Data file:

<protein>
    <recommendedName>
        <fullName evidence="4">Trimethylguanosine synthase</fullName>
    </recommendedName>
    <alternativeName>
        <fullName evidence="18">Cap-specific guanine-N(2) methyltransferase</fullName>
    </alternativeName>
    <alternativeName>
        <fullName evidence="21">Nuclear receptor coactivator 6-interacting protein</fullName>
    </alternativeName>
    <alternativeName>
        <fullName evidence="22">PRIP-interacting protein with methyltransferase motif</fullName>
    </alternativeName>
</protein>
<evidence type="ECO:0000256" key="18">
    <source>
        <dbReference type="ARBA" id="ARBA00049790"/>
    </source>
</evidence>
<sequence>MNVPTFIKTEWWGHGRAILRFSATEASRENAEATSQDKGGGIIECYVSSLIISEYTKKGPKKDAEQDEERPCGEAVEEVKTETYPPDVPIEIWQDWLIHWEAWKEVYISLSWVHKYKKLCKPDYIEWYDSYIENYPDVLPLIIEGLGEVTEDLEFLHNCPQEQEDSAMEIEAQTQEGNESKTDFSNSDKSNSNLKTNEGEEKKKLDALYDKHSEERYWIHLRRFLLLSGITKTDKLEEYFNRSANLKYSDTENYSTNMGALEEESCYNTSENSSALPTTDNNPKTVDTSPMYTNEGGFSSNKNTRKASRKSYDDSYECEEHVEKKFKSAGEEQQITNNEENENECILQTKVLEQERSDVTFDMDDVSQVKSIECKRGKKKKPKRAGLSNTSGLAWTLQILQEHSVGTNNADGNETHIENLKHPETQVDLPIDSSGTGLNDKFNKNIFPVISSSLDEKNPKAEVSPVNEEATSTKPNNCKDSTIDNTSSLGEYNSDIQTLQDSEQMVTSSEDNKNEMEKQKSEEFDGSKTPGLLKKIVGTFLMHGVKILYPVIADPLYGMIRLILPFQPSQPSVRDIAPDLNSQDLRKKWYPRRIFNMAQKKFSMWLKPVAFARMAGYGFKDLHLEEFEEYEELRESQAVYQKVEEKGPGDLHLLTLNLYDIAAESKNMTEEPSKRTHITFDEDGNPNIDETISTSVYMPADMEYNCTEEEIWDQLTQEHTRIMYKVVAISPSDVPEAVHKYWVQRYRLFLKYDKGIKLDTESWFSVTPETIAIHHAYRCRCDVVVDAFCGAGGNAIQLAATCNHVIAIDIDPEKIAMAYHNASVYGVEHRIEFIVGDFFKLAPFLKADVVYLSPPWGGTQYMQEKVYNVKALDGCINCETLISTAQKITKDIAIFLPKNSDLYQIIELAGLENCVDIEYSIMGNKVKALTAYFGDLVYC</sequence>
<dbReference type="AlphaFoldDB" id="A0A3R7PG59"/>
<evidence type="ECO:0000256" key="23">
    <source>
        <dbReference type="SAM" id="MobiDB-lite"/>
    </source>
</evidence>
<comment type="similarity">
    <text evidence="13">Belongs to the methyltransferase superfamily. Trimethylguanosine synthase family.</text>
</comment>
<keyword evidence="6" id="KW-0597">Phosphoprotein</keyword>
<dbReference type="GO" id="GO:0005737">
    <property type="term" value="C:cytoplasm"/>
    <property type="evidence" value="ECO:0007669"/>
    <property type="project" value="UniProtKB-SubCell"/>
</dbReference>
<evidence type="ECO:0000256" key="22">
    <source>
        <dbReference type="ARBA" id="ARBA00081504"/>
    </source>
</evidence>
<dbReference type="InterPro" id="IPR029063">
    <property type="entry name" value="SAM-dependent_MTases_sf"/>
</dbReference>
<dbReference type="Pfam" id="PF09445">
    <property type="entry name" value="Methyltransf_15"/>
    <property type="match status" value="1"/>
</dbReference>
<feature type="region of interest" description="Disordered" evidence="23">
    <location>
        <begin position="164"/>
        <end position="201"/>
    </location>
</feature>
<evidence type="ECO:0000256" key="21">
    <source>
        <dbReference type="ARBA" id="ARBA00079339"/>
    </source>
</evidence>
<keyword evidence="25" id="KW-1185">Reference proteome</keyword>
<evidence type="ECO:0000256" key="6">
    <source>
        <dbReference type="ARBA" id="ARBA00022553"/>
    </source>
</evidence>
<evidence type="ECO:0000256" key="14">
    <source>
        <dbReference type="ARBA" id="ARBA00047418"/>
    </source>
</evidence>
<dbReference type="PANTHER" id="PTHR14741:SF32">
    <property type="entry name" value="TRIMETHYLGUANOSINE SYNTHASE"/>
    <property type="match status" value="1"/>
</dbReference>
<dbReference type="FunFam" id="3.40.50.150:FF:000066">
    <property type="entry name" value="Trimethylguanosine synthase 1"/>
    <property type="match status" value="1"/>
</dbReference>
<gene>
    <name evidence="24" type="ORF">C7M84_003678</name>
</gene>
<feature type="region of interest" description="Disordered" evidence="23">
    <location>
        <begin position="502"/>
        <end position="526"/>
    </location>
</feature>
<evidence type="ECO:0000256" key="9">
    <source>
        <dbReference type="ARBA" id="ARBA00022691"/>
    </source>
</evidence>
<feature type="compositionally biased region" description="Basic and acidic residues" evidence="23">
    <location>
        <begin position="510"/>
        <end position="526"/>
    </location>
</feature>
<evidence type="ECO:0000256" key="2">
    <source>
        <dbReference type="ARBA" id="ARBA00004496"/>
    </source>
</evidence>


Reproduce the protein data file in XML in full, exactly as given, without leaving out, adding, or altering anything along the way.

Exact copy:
<protein>
    <recommendedName>
        <fullName evidence="4">Trimethylguanosine synthase</fullName>
    </recommendedName>
    <alternativeName>
        <fullName evidence="18">Cap-specific guanine-N(2) methyltransferase</fullName>
    </alternativeName>
    <alternativeName>
        <fullName evidence="21">Nuclear receptor coactivator 6-interacting protein</fullName>
    </alternativeName>
    <alternativeName>
        <fullName evidence="22">PRIP-interacting protein with methyltransferase motif</fullName>
    </alternativeName>
</protein>
<evidence type="ECO:0000256" key="18">
    <source>
        <dbReference type="ARBA" id="ARBA00049790"/>
    </source>
</evidence>
<sequence>MNVPTFIKTEWWGHGRAILRFSATEASRENAEATSQDKGGGIIECYVSSLIISEYTKKGPKKDAEQDEERPCGEAVEEVKTETYPPDVPIEIWQDWLIHWEAWKEVYISLSWVHKYKKLCKPDYIEWYDSYIENYPDVLPLIIEGLGEVTEDLEFLHNCPQEQEDSAMEIEAQTQEGNESKTDFSNSDKSNSNLKTNEGEEKKKLDALYDKHSEERYWIHLRRFLLLSGITKTDKLEEYFNRSANLKYSDTENYSTNMGALEEESCYNTSENSSALPTTDNNPKTVDTSPMYTNEGGFSSNKNTRKASRKSYDDSYECEEHVEKKFKSAGEEQQITNNEENENECILQTKVLEQERSDVTFDMDDVSQVKSIECKRGKKKKPKRAGLSNTSGLAWTLQILQEHSVGTNNADGNETHIENLKHPETQVDLPIDSSGTGLNDKFNKNIFPVISSSLDEKNPKAEVSPVNEEATSTKPNNCKDSTIDNTSSLGEYNSDIQTLQDSEQMVTSSEDNKNEMEKQKSEEFDGSKTPGLLKKIVGTFLMHGVKILYPVIADPLYGMIRLILPFQPSQPSVRDIAPDLNSQDLRKKWYPRRIFNMAQKKFSMWLKPVAFARMAGYGFKDLHLEEFEEYEELRESQAVYQKVEEKGPGDLHLLTLNLYDIAAESKNMTEEPSKRTHITFDEDGNPNIDETISTSVYMPADMEYNCTEEEIWDQLTQEHTRIMYKVVAISPSDVPEAVHKYWVQRYRLFLKYDKGIKLDTESWFSVTPETIAIHHAYRCRCDVVVDAFCGAGGNAIQLAATCNHVIAIDIDPEKIAMAYHNASVYGVEHRIEFIVGDFFKLAPFLKADVVYLSPPWGGTQYMQEKVYNVKALDGCINCETLISTAQKITKDIAIFLPKNSDLYQIIELAGLENCVDIEYSIMGNKVKALTAYFGDLVYC</sequence>
<dbReference type="AlphaFoldDB" id="A0A3R7PG59"/>
<evidence type="ECO:0000256" key="23">
    <source>
        <dbReference type="SAM" id="MobiDB-lite"/>
    </source>
</evidence>
<comment type="similarity">
    <text evidence="13">Belongs to the methyltransferase superfamily. Trimethylguanosine synthase family.</text>
</comment>
<keyword evidence="6" id="KW-0597">Phosphoprotein</keyword>
<dbReference type="GO" id="GO:0005737">
    <property type="term" value="C:cytoplasm"/>
    <property type="evidence" value="ECO:0007669"/>
    <property type="project" value="UniProtKB-SubCell"/>
</dbReference>
<evidence type="ECO:0000256" key="22">
    <source>
        <dbReference type="ARBA" id="ARBA00081504"/>
    </source>
</evidence>
<dbReference type="InterPro" id="IPR029063">
    <property type="entry name" value="SAM-dependent_MTases_sf"/>
</dbReference>
<dbReference type="Pfam" id="PF09445">
    <property type="entry name" value="Methyltransf_15"/>
    <property type="match status" value="1"/>
</dbReference>
<feature type="region of interest" description="Disordered" evidence="23">
    <location>
        <begin position="164"/>
        <end position="201"/>
    </location>
</feature>
<evidence type="ECO:0000256" key="21">
    <source>
        <dbReference type="ARBA" id="ARBA00079339"/>
    </source>
</evidence>
<keyword evidence="25" id="KW-1185">Reference proteome</keyword>
<evidence type="ECO:0000256" key="6">
    <source>
        <dbReference type="ARBA" id="ARBA00022553"/>
    </source>
</evidence>
<evidence type="ECO:0000256" key="14">
    <source>
        <dbReference type="ARBA" id="ARBA00047418"/>
    </source>
</evidence>
<dbReference type="PANTHER" id="PTHR14741:SF32">
    <property type="entry name" value="TRIMETHYLGUANOSINE SYNTHASE"/>
    <property type="match status" value="1"/>
</dbReference>
<dbReference type="FunFam" id="3.40.50.150:FF:000066">
    <property type="entry name" value="Trimethylguanosine synthase 1"/>
    <property type="match status" value="1"/>
</dbReference>
<gene>
    <name evidence="24" type="ORF">C7M84_003678</name>
</gene>
<feature type="region of interest" description="Disordered" evidence="23">
    <location>
        <begin position="502"/>
        <end position="526"/>
    </location>
</feature>
<evidence type="ECO:0000256" key="9">
    <source>
        <dbReference type="ARBA" id="ARBA00022691"/>
    </source>
</evidence>
<feature type="compositionally biased region" description="Basic and acidic residues" evidence="23">
    <location>
        <begin position="510"/>
        <end position="526"/>
    </location>
</feature>
<evidence type="ECO:0000256" key="2">
    <source>
        <dbReference type="ARBA" id="ARBA00004496"/>
    </source>
</evidence>